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timegrapher Apps


SteveT

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I was wondering how do the timegrapher phone app's out there compare to a dedicated bench top machine. I'm guessing it's all down to the piezoelectric pickup? I installed tickoprint on my phone the other day. But to get the full features you need to shell out $30, if you then also have to shell out for a piezoelectric mic, then you are almost at the same price point as a cheap chinese bench top machine!

 

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I can't even work out how to use them, the ones i've tried are so arcane. used a bench top one that's easy enough for a child to use. I'd like to figure it out. I think wildspectra was the main one i tried. 

Edited by Ishima
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It's far from perfect, but after my first reply I downlaoded a bunch off of google play and started testing them, one that worked for me was 'hairspring' takes a minute to 'synchronise' before it can give you a reading and its only precise to the minute on the amount of gain/loss, but it is quite simple and like i said, it worked.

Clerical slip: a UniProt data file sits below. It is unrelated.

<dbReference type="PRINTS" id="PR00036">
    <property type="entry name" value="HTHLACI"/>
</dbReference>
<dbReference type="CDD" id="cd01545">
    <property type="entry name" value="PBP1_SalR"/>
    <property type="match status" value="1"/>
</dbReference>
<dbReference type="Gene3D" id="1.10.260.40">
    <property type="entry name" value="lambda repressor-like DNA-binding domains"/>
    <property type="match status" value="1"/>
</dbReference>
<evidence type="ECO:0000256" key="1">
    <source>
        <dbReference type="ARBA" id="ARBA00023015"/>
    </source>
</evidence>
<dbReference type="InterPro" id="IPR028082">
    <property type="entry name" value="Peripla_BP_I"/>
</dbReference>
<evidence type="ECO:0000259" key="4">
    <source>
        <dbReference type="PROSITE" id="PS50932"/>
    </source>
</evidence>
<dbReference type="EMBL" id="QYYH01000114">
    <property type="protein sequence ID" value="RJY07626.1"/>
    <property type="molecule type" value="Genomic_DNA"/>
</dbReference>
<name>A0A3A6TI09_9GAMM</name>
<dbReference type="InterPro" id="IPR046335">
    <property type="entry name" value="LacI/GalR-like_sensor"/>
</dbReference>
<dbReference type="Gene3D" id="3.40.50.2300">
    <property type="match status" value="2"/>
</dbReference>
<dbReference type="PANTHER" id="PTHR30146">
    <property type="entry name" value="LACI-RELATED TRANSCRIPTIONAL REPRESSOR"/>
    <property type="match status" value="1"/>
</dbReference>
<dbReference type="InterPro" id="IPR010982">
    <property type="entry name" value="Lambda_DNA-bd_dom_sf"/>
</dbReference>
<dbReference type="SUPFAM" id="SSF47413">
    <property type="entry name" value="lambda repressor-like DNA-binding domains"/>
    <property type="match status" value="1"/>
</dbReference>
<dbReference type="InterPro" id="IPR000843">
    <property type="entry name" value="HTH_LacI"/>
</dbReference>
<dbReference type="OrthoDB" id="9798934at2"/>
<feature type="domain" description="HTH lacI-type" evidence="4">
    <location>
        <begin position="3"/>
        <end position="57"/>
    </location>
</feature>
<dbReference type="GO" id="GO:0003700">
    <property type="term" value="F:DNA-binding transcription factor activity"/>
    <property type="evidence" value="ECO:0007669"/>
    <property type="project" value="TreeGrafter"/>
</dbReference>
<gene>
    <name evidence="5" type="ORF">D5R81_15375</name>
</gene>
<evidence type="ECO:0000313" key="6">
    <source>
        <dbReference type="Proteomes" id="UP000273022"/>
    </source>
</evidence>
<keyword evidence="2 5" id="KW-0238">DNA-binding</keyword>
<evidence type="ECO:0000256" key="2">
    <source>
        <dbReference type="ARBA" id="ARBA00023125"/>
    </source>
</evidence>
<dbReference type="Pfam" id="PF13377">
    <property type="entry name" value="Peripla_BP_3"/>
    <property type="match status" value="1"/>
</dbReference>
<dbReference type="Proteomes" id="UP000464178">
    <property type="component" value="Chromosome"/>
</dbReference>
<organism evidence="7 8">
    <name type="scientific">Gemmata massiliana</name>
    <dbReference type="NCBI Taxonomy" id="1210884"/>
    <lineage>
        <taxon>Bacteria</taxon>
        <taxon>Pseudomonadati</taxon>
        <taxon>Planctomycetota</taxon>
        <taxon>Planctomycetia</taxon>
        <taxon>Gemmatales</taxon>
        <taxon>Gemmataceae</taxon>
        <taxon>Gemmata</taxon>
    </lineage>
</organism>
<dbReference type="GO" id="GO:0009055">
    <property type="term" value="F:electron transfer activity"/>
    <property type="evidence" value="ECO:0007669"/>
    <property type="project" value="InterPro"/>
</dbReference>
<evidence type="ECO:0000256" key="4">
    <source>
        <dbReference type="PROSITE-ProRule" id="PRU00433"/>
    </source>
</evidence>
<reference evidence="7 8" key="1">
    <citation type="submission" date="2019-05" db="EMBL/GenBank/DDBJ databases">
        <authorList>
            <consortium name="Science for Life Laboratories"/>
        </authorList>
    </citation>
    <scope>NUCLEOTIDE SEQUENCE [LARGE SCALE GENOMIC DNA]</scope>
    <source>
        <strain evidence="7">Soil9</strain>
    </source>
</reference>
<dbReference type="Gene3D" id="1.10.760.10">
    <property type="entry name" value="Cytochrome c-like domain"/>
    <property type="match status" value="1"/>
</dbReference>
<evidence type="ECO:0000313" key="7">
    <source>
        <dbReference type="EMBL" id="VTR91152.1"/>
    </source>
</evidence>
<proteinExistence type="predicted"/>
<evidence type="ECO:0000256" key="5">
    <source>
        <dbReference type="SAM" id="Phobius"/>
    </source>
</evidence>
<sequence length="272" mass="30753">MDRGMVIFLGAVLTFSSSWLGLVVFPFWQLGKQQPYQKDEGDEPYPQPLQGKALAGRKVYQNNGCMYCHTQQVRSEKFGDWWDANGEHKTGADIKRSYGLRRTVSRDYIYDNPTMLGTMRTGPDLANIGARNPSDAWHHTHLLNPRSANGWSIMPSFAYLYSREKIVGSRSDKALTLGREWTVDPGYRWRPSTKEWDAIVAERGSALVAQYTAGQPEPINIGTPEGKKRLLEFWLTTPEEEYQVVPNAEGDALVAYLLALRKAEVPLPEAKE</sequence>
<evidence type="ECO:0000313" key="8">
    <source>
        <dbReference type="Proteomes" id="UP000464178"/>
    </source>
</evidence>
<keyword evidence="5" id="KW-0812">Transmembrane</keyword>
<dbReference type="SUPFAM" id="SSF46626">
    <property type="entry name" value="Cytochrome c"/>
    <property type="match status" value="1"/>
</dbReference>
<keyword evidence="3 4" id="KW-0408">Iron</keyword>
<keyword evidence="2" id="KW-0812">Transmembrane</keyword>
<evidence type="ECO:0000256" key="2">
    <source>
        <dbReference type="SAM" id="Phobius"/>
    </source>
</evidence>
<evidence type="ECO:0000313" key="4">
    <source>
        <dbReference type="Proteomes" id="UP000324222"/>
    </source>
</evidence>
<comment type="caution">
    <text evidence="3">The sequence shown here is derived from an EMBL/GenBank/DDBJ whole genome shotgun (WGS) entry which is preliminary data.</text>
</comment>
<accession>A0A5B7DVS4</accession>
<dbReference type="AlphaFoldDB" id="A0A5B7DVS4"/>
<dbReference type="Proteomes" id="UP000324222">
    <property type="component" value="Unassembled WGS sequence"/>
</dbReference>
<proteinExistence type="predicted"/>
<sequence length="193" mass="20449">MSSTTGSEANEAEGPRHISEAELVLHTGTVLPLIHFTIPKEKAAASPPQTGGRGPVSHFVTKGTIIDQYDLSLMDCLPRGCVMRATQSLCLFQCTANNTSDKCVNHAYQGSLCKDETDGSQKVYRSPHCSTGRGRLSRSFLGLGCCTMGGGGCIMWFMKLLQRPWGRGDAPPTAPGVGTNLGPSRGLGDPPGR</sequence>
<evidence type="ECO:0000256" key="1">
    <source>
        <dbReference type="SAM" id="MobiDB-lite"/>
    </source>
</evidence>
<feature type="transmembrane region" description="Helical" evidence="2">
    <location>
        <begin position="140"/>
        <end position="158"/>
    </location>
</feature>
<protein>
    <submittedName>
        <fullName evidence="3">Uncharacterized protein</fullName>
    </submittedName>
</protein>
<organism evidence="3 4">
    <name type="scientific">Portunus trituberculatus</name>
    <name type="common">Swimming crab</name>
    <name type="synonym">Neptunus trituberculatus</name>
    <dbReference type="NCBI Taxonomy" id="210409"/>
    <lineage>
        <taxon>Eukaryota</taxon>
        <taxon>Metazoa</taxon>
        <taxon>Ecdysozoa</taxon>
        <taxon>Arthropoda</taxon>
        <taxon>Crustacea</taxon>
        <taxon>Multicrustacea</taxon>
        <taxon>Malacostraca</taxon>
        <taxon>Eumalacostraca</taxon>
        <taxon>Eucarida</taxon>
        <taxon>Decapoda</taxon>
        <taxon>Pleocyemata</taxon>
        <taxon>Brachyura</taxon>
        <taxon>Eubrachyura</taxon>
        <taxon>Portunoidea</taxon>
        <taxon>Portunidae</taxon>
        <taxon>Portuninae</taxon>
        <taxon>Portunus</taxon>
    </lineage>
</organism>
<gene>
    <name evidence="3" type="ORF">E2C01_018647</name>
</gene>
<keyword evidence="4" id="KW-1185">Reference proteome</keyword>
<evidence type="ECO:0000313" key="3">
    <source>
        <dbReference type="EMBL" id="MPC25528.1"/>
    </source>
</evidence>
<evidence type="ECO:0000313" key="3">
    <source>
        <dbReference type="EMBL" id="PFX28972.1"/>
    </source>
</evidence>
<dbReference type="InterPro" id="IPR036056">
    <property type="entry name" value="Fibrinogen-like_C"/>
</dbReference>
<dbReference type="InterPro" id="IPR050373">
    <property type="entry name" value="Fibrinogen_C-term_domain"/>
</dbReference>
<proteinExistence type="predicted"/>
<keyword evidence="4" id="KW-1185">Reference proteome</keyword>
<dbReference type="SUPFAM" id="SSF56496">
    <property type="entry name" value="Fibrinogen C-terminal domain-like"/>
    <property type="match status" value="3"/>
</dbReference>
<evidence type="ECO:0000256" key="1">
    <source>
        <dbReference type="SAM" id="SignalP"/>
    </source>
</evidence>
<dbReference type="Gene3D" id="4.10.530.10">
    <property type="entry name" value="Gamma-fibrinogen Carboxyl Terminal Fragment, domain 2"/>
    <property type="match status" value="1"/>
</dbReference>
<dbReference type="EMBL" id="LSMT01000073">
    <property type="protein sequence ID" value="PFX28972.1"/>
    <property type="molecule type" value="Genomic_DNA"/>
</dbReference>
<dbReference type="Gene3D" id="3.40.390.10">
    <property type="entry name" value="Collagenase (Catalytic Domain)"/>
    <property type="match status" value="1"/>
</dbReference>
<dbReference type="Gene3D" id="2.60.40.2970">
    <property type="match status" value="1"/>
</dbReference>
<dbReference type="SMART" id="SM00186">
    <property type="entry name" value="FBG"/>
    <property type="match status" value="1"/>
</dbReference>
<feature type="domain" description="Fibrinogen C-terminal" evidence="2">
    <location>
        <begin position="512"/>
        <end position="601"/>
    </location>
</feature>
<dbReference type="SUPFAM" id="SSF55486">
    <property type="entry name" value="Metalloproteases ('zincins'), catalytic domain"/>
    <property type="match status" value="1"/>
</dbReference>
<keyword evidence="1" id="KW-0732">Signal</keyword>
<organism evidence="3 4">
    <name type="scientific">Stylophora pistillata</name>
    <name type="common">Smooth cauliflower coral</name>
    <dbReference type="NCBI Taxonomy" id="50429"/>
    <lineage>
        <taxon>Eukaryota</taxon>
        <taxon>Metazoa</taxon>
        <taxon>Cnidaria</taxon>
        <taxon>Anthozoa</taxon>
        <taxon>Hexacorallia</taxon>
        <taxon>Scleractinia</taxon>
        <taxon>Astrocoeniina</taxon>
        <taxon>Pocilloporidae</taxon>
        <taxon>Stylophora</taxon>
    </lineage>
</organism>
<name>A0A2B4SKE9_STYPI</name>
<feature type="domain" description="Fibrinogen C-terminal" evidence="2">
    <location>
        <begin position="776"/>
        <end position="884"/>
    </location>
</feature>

Edited by Ishima
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I have tried a few on my iPhone & they work Ok the biggest issue is getting a good pick up. The best I found was the ear piece supplied with the phone. Also if I remember correctly they do not show beat error only how much it is gaining or losing. There are a couple of apps one is "clockmaster" 

 

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A few weeks ago I tested some Iphone apps. It is surely tempting to use a smartphone as timing machine.

For testing I used watches of course, but mainly my generator for synthetic tick noise, which I had built to test my own windows timing machine app PCTM. Pickup was a piezo mic with internal preamp, but also the generator signal directly.

(Bottom: Rate, amplitude, escapement error and signal level are exactly adjustable)

To make a long story short, result was worse than expected. Particularly amplitude detecting - if implemented at all - was sucessful sporadic at best. Some apps displayed wrong values, the user had no chance to recognize this. 
Common to all apps is a waiting time beyond all bearing for the first measurement result.

It seems all developers emphasize on nice design and on marketing, but make little effort to securely evaluate the tick noise (which is the real challenge). For professional (i.e. quick and reliable) measurements these smartphone apps are not (yet?) adequate.

Frank

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The Watch Tuner Time Grapher gives Rate in seconds/day, Beat Error and Amplitude. It also graphs the sounds so you can see Beat Error and whether or not it is running fast or slow at a glance. If the watch is magnetized you can tell this at a glance as well because of the haphazard pattern.

It's a green app with a white dial. I can't remember what it cost.

Dave